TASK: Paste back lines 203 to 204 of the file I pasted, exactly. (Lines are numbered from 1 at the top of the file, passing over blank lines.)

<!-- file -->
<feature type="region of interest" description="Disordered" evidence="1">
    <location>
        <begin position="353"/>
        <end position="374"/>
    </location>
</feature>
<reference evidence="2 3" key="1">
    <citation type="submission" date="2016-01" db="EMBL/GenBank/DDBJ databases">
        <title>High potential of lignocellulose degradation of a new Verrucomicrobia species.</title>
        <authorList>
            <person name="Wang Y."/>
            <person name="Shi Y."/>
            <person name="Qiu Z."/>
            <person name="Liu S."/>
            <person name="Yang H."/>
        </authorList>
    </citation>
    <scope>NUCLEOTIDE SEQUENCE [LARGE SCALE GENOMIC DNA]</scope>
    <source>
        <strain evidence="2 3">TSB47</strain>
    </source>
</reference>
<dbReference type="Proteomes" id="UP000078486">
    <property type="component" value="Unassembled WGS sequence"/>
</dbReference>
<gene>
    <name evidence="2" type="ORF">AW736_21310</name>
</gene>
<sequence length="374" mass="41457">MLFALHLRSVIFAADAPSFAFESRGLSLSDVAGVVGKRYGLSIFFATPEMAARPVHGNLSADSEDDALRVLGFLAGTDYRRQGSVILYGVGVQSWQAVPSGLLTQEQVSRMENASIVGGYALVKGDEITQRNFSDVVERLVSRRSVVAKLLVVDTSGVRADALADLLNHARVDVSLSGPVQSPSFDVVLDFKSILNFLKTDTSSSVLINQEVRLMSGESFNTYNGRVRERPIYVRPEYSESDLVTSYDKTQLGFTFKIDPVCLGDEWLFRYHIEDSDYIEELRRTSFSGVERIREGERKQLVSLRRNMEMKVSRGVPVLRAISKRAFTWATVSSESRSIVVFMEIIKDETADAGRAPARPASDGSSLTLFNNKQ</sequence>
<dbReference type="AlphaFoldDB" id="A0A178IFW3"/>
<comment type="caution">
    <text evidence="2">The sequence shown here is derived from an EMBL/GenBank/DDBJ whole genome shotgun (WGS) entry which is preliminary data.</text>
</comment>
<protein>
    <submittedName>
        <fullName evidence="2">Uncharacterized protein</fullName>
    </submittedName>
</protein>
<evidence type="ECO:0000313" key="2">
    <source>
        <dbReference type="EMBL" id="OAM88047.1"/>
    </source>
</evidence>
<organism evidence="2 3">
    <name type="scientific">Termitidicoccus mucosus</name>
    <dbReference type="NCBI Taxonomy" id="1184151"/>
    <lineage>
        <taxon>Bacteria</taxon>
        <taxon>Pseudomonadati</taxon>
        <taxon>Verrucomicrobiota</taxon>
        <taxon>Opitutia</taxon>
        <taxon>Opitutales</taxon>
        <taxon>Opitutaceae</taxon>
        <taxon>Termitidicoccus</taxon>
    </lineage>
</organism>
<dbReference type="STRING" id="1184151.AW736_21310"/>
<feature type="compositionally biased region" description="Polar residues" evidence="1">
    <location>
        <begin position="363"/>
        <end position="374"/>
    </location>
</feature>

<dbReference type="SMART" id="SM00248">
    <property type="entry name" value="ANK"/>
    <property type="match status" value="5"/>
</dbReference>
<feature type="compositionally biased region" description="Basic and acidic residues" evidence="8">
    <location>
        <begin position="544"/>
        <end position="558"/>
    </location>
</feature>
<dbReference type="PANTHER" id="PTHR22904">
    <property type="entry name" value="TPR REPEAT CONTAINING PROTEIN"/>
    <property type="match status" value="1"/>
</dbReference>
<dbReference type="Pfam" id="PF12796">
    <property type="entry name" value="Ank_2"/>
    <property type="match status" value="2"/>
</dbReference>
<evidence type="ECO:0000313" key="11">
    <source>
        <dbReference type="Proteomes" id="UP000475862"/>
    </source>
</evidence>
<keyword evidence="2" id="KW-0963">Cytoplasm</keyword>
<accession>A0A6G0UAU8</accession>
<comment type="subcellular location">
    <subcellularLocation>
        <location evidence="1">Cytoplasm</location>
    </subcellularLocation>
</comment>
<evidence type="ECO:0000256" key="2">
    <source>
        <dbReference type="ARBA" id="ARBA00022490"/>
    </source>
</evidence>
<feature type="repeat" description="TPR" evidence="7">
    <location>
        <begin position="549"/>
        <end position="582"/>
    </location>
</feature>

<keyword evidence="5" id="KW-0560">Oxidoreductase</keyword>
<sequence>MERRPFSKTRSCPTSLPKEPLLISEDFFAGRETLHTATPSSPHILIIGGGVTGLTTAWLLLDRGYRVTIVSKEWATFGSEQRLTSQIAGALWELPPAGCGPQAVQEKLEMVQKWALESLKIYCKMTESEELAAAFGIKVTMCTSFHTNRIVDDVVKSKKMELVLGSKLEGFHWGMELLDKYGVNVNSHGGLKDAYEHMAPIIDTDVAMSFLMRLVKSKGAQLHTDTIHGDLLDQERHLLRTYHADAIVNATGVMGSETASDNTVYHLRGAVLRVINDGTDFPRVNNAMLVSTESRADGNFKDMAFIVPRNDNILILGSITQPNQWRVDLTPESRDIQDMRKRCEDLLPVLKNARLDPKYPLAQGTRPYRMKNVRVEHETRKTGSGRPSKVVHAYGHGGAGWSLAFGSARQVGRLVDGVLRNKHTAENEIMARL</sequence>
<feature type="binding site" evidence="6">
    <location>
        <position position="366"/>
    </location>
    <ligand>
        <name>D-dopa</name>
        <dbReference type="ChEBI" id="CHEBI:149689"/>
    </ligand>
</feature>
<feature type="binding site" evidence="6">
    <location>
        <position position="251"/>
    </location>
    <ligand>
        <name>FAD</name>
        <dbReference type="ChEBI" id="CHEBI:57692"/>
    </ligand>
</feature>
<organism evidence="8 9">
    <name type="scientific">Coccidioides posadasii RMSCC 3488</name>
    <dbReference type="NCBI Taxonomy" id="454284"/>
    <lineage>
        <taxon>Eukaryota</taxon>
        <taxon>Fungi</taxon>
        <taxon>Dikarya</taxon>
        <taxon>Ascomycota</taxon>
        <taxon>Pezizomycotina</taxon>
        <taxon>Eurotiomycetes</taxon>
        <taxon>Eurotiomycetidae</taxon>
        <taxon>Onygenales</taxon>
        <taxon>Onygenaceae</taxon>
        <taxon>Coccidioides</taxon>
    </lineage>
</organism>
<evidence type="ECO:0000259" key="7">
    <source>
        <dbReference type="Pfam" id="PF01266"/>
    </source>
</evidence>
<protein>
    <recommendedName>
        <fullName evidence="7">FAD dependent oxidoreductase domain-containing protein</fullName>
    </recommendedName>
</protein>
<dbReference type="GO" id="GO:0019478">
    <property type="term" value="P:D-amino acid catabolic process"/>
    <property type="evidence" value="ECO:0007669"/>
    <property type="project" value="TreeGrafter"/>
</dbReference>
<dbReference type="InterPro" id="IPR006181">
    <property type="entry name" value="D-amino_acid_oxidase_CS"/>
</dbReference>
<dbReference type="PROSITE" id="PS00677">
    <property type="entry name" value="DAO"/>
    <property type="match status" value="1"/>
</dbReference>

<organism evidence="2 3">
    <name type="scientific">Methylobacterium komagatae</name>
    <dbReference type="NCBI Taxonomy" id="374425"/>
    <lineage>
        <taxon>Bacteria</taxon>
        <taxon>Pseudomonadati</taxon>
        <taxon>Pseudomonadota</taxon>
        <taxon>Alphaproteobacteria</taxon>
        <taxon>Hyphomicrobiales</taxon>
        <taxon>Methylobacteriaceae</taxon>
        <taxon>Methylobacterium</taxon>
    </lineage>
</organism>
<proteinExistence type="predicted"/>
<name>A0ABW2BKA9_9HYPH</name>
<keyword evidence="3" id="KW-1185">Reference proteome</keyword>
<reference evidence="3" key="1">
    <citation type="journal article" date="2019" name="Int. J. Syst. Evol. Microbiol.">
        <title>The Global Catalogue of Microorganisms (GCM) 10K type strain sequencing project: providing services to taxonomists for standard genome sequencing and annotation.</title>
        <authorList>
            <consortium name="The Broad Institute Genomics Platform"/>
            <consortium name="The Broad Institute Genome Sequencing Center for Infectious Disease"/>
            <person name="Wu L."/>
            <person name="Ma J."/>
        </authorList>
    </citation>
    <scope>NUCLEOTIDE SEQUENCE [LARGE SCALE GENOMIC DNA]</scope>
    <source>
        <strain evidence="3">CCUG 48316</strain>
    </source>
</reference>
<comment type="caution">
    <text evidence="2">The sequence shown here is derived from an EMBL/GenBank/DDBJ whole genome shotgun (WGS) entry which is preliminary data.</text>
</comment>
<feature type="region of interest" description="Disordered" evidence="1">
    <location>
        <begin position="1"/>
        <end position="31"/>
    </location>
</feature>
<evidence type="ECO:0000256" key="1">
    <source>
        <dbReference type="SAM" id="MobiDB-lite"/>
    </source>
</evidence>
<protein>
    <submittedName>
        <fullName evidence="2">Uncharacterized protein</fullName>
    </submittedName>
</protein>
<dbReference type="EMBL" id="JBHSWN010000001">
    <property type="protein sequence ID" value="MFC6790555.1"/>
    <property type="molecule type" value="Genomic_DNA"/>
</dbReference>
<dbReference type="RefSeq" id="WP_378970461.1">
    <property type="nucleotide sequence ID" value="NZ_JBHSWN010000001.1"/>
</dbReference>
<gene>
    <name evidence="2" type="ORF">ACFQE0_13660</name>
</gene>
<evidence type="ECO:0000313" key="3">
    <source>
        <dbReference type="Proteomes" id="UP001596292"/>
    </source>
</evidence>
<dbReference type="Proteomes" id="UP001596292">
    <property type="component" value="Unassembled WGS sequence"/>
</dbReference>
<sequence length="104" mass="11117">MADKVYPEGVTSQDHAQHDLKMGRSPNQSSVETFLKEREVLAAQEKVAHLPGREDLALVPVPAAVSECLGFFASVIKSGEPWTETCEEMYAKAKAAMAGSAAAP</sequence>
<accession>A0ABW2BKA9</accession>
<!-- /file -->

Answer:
<evidence type="ECO:0000256" key="1">
    <source>